By Barry Gilbert
Of the Post-Dispatch

Sept. 16, 1999

The Washington Lions Club has been involved in many civic projects over its 60 years, many involving eyesight. Its latest is also an attempt to bring light into darkness.

The goal is to install lights on the Washington Bridge across the Missouri River, says Vince Borgerding, whose chapter is celebrating its 60th anniversary Saturday at Lions Lake. The celebration will be a full day of family events capped by a free concert by Missouri's Ozark Mountain Daredevils.

The bridge connects Warren and Franklin counties and has no lighting of any kind.

"It's kind of a dream," Borgerding said. "We're working on bids right now, trying to make it feasible."

Washington's Lions Club was formed in September 1939. With 125 members, it boasts of being the largest chapter in the St. Louis district, he says.

"The Lions, of course, is an organization whose main objective is sight," Borgerding said. "We work with various schools around the area, buying eyeglasses and collecting old eyeglasses."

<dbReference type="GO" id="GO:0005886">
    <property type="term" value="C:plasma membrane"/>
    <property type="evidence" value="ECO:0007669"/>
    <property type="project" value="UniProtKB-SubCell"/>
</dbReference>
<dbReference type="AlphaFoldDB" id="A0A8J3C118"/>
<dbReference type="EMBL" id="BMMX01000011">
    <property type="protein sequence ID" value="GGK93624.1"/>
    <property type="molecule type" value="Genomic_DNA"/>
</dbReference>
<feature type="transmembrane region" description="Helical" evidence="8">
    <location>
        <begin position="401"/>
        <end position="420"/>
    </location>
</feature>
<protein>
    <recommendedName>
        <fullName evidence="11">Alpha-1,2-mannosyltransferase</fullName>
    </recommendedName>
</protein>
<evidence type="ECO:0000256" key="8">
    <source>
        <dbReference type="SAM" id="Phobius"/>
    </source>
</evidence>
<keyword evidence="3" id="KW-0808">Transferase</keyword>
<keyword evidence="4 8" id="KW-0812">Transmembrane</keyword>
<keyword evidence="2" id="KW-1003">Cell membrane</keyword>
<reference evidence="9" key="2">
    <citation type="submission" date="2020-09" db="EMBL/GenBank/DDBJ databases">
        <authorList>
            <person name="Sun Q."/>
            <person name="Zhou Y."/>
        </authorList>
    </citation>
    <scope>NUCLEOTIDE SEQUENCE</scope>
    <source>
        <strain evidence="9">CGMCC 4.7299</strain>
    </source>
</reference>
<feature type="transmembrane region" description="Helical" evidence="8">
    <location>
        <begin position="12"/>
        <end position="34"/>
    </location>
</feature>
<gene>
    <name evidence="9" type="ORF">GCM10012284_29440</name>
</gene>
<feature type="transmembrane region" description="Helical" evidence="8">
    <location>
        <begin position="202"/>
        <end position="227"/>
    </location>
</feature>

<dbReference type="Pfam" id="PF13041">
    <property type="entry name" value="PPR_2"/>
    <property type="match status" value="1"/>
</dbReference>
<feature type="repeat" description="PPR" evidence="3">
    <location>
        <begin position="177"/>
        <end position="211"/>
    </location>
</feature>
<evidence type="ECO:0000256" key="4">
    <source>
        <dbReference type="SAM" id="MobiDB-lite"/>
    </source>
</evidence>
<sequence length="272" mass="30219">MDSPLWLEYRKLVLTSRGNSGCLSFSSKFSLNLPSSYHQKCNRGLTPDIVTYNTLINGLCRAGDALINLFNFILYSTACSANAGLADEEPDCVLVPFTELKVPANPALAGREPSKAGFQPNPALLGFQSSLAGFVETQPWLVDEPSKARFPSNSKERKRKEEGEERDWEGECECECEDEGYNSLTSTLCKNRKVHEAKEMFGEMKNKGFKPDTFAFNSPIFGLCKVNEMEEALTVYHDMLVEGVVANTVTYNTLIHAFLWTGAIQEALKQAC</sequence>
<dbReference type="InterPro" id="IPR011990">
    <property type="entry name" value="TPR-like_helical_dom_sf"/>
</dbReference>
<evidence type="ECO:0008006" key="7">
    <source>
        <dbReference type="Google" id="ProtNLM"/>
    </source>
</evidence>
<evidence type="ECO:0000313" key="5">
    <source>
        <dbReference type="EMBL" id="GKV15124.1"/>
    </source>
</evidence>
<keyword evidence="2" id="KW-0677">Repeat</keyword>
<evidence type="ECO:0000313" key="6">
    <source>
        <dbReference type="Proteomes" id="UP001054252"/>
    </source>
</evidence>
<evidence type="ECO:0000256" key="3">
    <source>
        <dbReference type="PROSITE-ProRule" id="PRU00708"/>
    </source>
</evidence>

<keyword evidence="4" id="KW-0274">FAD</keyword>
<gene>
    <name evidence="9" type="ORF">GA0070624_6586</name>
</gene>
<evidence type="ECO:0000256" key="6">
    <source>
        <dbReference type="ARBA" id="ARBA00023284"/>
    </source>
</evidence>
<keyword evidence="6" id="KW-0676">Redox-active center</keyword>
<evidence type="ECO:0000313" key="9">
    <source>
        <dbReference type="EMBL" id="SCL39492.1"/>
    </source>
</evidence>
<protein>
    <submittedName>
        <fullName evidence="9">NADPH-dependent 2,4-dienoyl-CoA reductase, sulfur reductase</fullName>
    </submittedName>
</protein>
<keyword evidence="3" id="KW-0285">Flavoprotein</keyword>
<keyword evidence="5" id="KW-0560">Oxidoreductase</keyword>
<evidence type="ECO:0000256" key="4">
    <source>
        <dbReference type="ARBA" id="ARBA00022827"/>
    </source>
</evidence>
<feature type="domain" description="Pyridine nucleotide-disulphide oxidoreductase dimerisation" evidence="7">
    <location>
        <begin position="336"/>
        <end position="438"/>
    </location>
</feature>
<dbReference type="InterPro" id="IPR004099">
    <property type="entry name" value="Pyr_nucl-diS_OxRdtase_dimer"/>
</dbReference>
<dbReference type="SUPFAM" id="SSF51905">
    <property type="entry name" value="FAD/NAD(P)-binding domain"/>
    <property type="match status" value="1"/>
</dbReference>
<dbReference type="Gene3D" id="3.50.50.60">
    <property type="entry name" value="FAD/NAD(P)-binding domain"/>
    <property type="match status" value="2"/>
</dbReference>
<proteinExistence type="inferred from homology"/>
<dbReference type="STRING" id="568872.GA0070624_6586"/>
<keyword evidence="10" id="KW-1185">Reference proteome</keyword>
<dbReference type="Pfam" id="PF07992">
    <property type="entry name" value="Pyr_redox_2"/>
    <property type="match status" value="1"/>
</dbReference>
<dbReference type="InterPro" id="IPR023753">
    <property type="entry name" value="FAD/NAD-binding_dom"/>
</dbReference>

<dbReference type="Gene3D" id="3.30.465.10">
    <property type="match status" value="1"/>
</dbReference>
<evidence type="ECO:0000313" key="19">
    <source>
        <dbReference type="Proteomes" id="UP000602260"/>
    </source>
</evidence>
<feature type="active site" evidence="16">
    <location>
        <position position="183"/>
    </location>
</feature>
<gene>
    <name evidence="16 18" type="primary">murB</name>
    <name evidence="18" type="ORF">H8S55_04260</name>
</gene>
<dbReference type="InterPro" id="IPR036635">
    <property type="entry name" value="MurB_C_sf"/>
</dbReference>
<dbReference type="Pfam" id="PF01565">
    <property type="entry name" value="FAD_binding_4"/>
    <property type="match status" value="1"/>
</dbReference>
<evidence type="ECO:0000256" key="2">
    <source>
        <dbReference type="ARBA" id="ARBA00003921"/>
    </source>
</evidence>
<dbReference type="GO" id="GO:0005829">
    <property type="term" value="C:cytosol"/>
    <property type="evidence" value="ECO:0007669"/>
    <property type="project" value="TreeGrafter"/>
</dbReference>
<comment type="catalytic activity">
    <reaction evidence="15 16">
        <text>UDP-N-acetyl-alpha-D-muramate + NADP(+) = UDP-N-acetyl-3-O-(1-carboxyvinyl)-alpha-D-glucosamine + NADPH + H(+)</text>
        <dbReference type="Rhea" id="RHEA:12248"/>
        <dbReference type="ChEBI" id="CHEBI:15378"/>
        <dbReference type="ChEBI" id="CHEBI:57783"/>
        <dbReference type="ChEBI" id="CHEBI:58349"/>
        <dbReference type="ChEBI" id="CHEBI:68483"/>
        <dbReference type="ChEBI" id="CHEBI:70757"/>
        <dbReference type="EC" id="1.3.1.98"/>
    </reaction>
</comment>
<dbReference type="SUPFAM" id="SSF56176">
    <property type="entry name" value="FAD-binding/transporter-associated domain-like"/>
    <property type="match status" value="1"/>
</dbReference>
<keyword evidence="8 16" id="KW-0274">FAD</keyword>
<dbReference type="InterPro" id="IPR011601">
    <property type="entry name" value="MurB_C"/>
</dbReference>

Working with area optometrists and other professionals, the club, here and nationally, works to provide eyeglasses to people who otherwise couldn't afford or wouldn't have access to them.

The Lions also work heavily in paying for corneal research.

Borgerding is the Washington chapter's "tail twister" - "I keep everyone in harmony, keep everything going," he says with a laugh. "We're a very active club. That's why we're having this celebration."

The party Saturday will be at Lions Lake, so-named because the local chapter built it.

"We built the lake years ago," Borgerding said. "There's a whole park system set around the lake. It's about a 10-acre lake."

The Washington chapter also helps with local downtown events, including annual art and wine festivals, and provides about 1,200 man-hours of help each August for the Town and Country Fair, the third-largest in the state, Borgerding says.

Saturday's 60th anniversary party at Lions Lake kicks off at 7 a.m. with a five-mile run/5K walk and a car cruise featuring pre-1980 automobiles at 11 a.m. To get there, take Highway 100 into Washington, then turn right on Clay Street, left on 5th Street and right again on Grand Avenue on the west side of town.

The afternoon will feature a tug of war, face painting, an egg drop and clowns.

Music will be provided by the Sonny Lefholz Jazz Generation at 1 p.m., Mike Rufkahr and Brothers at 4 p.m., and the Daredevils at 8 p.m.